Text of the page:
Rather than looking first at New Jersey’s pluses and minuses to decide how best to position the state as a place to invest and do business, Tracye McDaniel, president and CEO of Choose New Jersey, is taking a different approach. Choose New Jersey, an independent, privately funded and managed non-profit corporation created by New Jersey businesses to promote the state, is starting out by gathering data.
McDaniel will speak on the future of business in New Jersey at the Mercer Regional Chamber of Commerce on Thursday, May 19, at 11:30 a.m. at the Trenton Country Club. Cost: $60. Call 609-689-9960 or E-mail firstname.lastname@example.org.
Choose New Jersey has 16 founding board members who have put up $150,000 for three years in order to get things started. The organization is doing two research projects, and results from the first are expected any day. What is the organization is looking to find out?
Perceptions corporate CEOs have of New Jersey. A survey asking almost 4,000 corporate CEOs in the United States what they think of New Jersey — what are its weaknesses and strengths, and, if they have done business in the state, what it was like — went out in the first 90 days of Choose New Jersey’s life. The organization wants to use real feedback — not guesswork — to figure out how best to attract businesses to the state.
The best approach to economic development. Choose New Jersey wants to know who New Jersey’s competitors are — other states, other countries, and even other continents. “We want to know where those linkages are and where we have opportunities for cluster development by industry, so that when we develop our marketing strategy, we will be clear on our top industries that have the fastest propensity for growth,” says McDaniel.
The results of this effort will suggest the key markets that Choose New Jersey needs to target, domestically and internationally. At that point the organization will develop a marketing strategy that will get the best possible return on investment.
Choose New Jersey has begun to talk to key stakeholders representing different industries, and it has also begun to do some lead generation — introducing Choose New Jersey to the top location advisors in the country that help companies make relocation decisions. It is making sure that these key players know exactly who Choose New Jersey is and that it is available to work with them and provide concierge services in the state of New Jersey.
One recent effort involved an invitation to 12 companies to attend a National Collegiate Athletic Association tournament in Newark. “If you do the math, the jobs that those 12 companies potentially represent is 8,800 jobs,” she says. “They also represent capital investment of $1.7 billion.”
Choose New Jersey is one prong of the Partnership for Action created by the Christie administration. It also includes the Business Action Center, which reports directly to the Lieutenant Governor Kim Guadagno and helps businesses coordinate and navigate across state and local agencies, and the Economic Development Authority, which is the financing arm of the whole enterprise.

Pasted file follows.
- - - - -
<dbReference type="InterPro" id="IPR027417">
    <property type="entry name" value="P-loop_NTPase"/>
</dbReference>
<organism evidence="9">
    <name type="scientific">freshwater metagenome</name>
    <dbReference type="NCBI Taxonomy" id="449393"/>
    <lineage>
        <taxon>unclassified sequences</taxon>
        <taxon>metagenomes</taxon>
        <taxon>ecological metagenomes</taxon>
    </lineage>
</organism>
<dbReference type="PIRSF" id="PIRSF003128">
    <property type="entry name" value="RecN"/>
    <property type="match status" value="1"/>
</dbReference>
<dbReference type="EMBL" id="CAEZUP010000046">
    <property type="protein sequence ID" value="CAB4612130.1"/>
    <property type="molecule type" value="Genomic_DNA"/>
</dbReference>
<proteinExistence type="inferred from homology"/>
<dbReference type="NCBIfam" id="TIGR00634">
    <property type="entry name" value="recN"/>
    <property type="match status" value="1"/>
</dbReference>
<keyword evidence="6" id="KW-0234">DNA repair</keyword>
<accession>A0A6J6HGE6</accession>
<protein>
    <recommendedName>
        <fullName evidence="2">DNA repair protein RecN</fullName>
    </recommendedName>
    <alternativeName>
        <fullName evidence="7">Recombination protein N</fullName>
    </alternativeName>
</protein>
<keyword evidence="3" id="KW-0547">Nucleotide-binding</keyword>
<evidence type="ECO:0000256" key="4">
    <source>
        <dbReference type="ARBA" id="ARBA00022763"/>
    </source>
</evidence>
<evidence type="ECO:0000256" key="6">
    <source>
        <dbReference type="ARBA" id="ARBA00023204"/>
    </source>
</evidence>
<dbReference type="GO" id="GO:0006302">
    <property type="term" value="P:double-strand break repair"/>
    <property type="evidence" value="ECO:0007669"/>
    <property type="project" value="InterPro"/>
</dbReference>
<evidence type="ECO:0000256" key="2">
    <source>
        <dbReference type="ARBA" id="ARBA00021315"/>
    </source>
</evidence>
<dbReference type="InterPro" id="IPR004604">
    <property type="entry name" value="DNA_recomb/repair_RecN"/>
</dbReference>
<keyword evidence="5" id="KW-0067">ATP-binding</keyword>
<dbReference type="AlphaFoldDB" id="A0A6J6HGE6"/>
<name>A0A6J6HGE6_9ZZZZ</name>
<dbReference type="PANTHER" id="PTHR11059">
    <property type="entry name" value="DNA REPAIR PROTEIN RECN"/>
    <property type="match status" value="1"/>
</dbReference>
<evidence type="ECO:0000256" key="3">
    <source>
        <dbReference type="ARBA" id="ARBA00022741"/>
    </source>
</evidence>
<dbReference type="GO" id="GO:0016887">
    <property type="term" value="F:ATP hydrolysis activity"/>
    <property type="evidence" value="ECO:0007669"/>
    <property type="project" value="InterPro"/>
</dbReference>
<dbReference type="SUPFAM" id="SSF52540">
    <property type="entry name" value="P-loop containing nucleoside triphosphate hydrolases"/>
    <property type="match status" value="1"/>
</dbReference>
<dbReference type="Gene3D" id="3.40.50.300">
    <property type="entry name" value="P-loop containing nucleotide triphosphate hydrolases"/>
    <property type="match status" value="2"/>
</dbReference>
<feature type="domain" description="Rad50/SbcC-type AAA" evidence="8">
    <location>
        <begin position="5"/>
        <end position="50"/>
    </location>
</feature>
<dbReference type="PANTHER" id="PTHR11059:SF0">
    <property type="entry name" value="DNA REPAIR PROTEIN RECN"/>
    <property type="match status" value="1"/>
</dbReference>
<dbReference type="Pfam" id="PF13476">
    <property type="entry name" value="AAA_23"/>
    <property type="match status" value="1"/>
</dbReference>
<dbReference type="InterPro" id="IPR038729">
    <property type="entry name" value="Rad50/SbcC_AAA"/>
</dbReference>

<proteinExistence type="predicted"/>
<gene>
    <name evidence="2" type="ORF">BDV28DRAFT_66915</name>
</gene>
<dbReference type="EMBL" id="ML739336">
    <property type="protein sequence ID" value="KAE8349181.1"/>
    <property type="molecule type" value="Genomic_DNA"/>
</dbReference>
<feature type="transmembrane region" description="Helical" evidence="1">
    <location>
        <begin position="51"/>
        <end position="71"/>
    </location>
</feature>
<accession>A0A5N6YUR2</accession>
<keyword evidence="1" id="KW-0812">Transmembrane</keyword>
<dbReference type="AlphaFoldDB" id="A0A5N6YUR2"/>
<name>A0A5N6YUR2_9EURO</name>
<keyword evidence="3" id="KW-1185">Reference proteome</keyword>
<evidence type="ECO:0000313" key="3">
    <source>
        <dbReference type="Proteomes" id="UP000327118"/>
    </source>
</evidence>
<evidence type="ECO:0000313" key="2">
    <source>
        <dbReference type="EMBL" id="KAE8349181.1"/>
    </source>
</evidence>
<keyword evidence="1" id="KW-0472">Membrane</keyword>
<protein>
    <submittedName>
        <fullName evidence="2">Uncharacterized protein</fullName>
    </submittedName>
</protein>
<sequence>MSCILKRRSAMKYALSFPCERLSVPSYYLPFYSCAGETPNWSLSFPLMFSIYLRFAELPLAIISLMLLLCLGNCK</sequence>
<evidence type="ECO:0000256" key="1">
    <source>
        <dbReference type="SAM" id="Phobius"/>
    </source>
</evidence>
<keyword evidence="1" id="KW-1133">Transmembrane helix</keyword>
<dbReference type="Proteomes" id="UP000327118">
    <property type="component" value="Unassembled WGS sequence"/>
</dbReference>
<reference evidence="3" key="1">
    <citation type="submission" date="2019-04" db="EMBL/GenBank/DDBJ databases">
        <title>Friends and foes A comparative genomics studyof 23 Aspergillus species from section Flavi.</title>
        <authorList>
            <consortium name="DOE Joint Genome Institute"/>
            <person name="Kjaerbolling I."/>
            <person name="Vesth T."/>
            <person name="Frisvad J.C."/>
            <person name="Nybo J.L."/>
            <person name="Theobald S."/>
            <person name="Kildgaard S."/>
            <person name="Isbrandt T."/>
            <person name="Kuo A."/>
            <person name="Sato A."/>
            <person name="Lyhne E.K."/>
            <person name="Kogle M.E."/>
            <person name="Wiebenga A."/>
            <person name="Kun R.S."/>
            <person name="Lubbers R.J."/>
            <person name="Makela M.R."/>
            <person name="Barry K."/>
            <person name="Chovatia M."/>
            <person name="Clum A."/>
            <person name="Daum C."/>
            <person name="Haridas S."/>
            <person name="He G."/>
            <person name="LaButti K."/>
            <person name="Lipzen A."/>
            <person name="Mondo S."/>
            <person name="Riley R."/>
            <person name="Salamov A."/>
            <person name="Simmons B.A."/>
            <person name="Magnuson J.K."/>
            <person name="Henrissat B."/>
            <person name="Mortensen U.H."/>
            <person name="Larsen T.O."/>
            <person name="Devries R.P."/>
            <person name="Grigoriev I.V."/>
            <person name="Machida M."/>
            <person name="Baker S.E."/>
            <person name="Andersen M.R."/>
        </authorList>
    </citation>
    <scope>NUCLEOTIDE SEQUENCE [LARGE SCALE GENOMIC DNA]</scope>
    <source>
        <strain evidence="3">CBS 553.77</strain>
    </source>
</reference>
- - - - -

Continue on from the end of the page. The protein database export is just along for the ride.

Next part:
McDaniel grew up in Waco, Texas, where her father worked for the Veterans Administration and her mother was first a nurse and then developed a tailoring business while she raised her three daughters.
At the University of Texas in Austin, she had at first wanted to be a journalist. But after working a while for the NBC affiliate there, she says, “I realized that I would have to work for several years to make the baseline salary that I had in mind.”
So instead she got a degree in organizational communications. “If you look at where I am in my life today, there couldn’t have been a better plan,” she says.
What moved her away from journalism was volunteer work she did for the Austin Chamber of Commerce, where she fell in love with business development. Soon after she started volunteering the city allocated some money to seed an African American Chamber of Commerce. McDaniel was asked by the mainstream chamber to volunteer at the new institution. After six months she was hired as its CEO.
Although she was still learning about the chamber world and business development, she had a strong board to support her, and she helped create African American chambers all over Texas. She was the founding president of the Texas Association of African American Chambers of Commerce, an advocacy group that supports black and minority businesses.
After seven years, she moved on to working for the state. She served as CEO for the Texas Economic Development Corporation’s “Texas One” Program, a public-private partnership marketing initiative to generate job leads by actively promoting Texas as a business location. Next she was executive director of the office of the governor’s economic development and tourism division.
Her last position before moving to New Jersey was as executive vice president and chief operating officer of the Greater Houston Partnership.
These positions gave her a sense of how different leaders approach economic development and how there is no cookie cutter model that would work for any state or region. “You have to dig deep and identify assets,” she says. “Every state and region has weaknesses, and you have to look for ways to fill the gaps for those weaknesses.”
Just getting out there and talking about the Christie administration’s efforts in tandem with Choose New Jersey is offering a partial signal to businesses that things are changing in New Jersey, suggests McDaniel. “We are creating a pro-business climate, but it will take some time to get to that point,” she says.
“Businesses want to hear that government is getting its fiscal act in order, that there is strong leadership at the top, and that the business community is demonstrating a commitment to collaboration,” she says. “There is no better advocate than to have CEOs in your own state talking to leads about prospects for doing business.”